Do you have a mouse phobia or a rat phobia?
Mouse phobia or musophobia comes from the Latin ‘mus’ meaning mouse. Murophobia and suriphobia are other less common names give to mice and rat phobias.
It’s pretty common to have a fear of mice, rats and other things that scuttle round the floors of our living spaces. These fears are hard wired into us; we are born with a natural disposition to be afraid of these things, because it’s possible this information gets passed down in our DNA.
20,000 years ago, our survival was dependent on being alert to small creatures that scuttled round on the floor of our then living spaces (dark caves).
Mouse Phobias may have a historical basis
Less than a 1000 years ago, the Black Plague carried by rats, wiped out around half of Europe’s population. How terrifying it must have been for our ancestors to live during this time, to experience the loss of close family and friends. It’s understandable how this experience would give rise to rodent phobias.
Serious trauma can become encoded into our DNA. It has been suggested that holocaust survivor children are more prone to higher levels of anxiety.
The study of epigenetics will continue and may highlight that some of us have a genetic predisposition to certain mental illnesses and a serious rodent phobia could be classified as an illness.
With phobias there is usually an environmental trigger that switches this condition on.
These switches can be an uncomfortable encounter in childhood, watching a horror movie or learning from a parent.
Phobias tend to develop during childhood, before the brain has fully developed and matured.
If you’re a parent and don’t want to give your child a mouse phobia read this.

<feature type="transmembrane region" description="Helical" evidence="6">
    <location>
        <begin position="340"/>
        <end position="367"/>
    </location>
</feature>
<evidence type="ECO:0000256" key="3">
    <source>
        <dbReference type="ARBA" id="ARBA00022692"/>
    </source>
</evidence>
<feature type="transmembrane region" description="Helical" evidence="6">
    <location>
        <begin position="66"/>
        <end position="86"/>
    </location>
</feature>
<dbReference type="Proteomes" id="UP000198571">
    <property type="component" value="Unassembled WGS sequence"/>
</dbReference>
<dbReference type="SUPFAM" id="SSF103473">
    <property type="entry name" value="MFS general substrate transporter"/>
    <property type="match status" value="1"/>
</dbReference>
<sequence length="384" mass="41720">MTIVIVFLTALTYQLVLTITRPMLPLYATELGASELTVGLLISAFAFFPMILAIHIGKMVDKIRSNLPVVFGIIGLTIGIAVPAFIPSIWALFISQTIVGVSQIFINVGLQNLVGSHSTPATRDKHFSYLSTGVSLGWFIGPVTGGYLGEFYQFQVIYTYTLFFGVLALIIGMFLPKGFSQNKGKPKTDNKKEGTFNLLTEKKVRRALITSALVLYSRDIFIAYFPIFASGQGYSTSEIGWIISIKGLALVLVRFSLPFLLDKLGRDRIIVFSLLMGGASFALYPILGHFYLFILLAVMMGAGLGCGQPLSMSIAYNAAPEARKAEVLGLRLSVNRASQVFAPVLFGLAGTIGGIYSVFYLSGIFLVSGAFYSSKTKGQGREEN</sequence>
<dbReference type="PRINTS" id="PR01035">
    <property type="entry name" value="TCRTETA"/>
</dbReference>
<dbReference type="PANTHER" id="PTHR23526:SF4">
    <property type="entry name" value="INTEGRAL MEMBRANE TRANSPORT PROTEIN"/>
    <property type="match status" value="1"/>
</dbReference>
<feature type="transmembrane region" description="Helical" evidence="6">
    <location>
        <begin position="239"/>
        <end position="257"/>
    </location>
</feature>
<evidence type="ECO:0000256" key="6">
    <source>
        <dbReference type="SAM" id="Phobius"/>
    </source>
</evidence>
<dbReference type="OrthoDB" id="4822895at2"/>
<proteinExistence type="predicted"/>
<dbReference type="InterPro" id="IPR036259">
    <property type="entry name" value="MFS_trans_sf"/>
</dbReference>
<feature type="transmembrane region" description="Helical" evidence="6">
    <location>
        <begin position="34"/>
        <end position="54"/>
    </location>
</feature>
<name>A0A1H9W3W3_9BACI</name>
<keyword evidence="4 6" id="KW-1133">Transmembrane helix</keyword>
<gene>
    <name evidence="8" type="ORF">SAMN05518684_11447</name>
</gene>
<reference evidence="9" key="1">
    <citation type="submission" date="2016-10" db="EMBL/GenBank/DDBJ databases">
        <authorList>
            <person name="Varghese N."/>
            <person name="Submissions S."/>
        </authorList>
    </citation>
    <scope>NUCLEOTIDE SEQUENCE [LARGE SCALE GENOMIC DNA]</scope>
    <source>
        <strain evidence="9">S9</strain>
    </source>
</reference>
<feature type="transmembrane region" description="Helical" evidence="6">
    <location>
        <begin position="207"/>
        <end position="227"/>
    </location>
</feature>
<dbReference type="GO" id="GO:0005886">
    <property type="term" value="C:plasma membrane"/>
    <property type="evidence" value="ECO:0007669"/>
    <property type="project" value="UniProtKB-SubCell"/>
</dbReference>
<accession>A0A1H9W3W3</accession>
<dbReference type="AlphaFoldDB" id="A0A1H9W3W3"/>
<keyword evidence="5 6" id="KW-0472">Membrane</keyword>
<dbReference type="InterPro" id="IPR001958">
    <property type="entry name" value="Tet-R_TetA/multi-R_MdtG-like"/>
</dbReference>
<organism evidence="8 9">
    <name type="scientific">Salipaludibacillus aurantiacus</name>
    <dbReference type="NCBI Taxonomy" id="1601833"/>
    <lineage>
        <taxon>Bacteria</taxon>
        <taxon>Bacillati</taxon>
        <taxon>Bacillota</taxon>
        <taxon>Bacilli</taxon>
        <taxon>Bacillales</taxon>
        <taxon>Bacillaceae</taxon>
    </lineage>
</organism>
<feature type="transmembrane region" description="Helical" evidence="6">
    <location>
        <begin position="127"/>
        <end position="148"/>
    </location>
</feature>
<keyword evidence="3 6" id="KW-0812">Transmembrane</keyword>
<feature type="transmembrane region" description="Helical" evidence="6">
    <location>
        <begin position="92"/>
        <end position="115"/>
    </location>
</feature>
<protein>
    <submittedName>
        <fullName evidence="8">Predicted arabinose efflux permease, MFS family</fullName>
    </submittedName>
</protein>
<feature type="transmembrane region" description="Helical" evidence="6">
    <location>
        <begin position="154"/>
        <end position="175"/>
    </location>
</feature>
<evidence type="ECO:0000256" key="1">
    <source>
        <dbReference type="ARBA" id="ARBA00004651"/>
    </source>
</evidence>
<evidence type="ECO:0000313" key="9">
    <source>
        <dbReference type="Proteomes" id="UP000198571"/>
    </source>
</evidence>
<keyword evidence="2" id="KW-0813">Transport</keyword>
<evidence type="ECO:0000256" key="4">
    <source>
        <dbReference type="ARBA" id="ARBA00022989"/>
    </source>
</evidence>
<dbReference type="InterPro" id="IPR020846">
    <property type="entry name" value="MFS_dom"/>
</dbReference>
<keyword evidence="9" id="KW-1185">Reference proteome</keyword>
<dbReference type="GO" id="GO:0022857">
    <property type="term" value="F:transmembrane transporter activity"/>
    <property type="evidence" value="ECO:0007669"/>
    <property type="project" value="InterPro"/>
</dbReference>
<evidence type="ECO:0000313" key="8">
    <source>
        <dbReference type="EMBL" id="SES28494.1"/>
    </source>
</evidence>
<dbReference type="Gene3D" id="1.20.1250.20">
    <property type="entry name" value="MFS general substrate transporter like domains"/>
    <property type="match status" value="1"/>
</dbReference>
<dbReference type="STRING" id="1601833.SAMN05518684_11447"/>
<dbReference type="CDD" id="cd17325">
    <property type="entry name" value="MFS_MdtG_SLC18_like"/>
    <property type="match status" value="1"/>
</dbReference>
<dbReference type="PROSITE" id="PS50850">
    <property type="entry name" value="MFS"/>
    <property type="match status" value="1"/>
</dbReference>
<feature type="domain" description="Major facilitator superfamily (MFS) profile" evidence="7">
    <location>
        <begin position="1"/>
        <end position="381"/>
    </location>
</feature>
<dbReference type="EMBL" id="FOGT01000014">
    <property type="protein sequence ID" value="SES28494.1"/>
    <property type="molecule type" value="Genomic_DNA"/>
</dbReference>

In my experience there are reasons completely unrelated to a mouse sighting or interaction that cause this type of phobia to develop. The unconscious mind has decided they are a threat.
Symptoms of a mouse phobia
When someone has a mouse phobia, the symptoms vary person to person, depending on their level of fear. These symptoms are because of the ‘fight or flight response’ that is being activated in the limbic or mammalian brain. Once activated a surge of adrenaline into our body prepares us to ‘fight, or flight’. Hard to fight a mouse that you can’t catch or see, easier to take flight and wait until the threat has passed.
In some extreme cases, people can’t stay in their own homes; they are constantly in a state of hyper vigilance because of their rodent phobia. This affects sleep, medication is sometimes prescribed whilst further help is sought.
In working with clients with mouse phobias, I use advanced New Code NLP alongside hypnosis to free my clients of their phobias. It can be quite an easy phobia to resolve. However don’t expect to start keeping them as pets.